7:15 AM: Electric kettles are for COMMUNISTS
Eventually I realise that the kettle has no electric power at all. America, futuristic land of wonder and 24-hour drive-thru liquor stores, has never heard of an electric kettle. After some furious Googling, I discover that these arcane steam-devils are the province only of the incurably pretentious or the nauseatingly rich, since they cost around 10 times more than in England. My old 6.99 kettle had clear sides and a blue neon strobe light which turned the preparation of Old Grey into a throbbing epileptic discogasm, and here I am, manhandling an ancient cast-iron cauldron which might be acquainted with the concept of "boiling" but has no intention of trying it this century.
And I really do mean every single bastard day.
Well, I say it's ancient; the handle is nevertheless composed of some kind of futuristic superconductor that wastes no time in relieving me of my fingerprints, causing a pleasant D-Major chord to float from the window as the feeble whistle of the kettle mingles with my piercing, bloodcurdling scream. And when the agony is over, there's the unique pleasure of trying to decode the milk. Half-and-Half? Two percent? One percent? In England, we have Full-fat, Semi-skimmed and Skimmed. You know where you stand with those proportions. American milks sound like members of an underage hip-hop act; except for Heavy Cream, which I still believe is some kind of radioactive lactose isotope.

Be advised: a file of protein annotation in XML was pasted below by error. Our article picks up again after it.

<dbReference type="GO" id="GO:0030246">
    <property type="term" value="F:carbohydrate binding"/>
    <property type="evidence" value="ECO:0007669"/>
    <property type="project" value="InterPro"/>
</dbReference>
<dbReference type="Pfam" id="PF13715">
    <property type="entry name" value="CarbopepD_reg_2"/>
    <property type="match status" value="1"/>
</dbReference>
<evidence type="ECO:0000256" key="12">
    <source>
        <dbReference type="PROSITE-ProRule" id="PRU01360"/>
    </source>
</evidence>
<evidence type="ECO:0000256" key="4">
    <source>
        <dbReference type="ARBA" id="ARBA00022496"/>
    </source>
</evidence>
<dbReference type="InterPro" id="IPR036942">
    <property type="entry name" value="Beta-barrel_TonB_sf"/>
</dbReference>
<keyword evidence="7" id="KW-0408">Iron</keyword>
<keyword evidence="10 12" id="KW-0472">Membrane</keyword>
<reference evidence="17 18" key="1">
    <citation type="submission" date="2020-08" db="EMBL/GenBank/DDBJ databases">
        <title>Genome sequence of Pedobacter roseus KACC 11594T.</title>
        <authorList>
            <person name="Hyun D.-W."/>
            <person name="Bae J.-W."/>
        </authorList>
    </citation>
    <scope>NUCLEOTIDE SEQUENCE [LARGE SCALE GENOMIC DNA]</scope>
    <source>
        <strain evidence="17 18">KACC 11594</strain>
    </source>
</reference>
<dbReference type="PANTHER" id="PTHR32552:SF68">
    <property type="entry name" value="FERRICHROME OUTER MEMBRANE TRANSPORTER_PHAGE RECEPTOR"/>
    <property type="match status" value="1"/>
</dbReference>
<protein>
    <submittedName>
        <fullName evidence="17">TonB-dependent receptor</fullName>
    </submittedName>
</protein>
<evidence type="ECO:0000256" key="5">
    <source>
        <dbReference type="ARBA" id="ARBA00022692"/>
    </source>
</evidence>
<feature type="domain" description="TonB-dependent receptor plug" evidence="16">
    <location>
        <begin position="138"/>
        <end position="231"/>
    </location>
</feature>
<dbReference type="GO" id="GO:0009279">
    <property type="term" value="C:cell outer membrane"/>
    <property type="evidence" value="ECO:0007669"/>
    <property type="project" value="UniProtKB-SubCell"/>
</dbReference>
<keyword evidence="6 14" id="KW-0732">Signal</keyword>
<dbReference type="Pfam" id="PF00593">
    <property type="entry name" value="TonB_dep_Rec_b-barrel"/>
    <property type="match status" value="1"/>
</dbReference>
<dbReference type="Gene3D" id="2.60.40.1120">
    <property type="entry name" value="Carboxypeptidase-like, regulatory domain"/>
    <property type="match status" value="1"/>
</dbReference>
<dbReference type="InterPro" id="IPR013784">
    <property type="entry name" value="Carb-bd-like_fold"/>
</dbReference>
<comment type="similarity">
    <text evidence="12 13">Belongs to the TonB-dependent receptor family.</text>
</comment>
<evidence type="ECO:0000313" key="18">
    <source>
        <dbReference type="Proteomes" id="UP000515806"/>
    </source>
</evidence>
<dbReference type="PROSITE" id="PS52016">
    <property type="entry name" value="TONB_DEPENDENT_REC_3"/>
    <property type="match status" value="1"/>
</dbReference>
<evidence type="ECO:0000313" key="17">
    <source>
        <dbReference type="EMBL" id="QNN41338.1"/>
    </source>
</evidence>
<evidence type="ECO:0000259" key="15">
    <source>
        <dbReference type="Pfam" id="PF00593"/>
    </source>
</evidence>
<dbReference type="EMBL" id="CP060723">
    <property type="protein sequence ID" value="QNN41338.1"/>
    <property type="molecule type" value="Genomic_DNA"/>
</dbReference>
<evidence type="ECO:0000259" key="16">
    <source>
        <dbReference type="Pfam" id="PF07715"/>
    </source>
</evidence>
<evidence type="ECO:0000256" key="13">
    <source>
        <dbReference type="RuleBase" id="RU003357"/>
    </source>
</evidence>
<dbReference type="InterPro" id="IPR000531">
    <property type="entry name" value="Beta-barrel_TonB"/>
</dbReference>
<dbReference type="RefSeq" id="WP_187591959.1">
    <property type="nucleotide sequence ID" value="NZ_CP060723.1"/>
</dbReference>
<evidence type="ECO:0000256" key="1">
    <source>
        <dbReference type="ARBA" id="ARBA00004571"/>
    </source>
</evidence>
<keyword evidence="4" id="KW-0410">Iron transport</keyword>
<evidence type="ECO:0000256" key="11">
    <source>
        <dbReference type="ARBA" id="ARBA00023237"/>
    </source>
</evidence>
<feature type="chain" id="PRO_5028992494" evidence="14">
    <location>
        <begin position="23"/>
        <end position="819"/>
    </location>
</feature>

Even the colours of the cartons are different. This is only a little thing, but believe me, when you are a creature of routine (and who the hell isn't), little things like this can start to pile up quickly.
7:30 AM: Good luck dressing yourself, buddy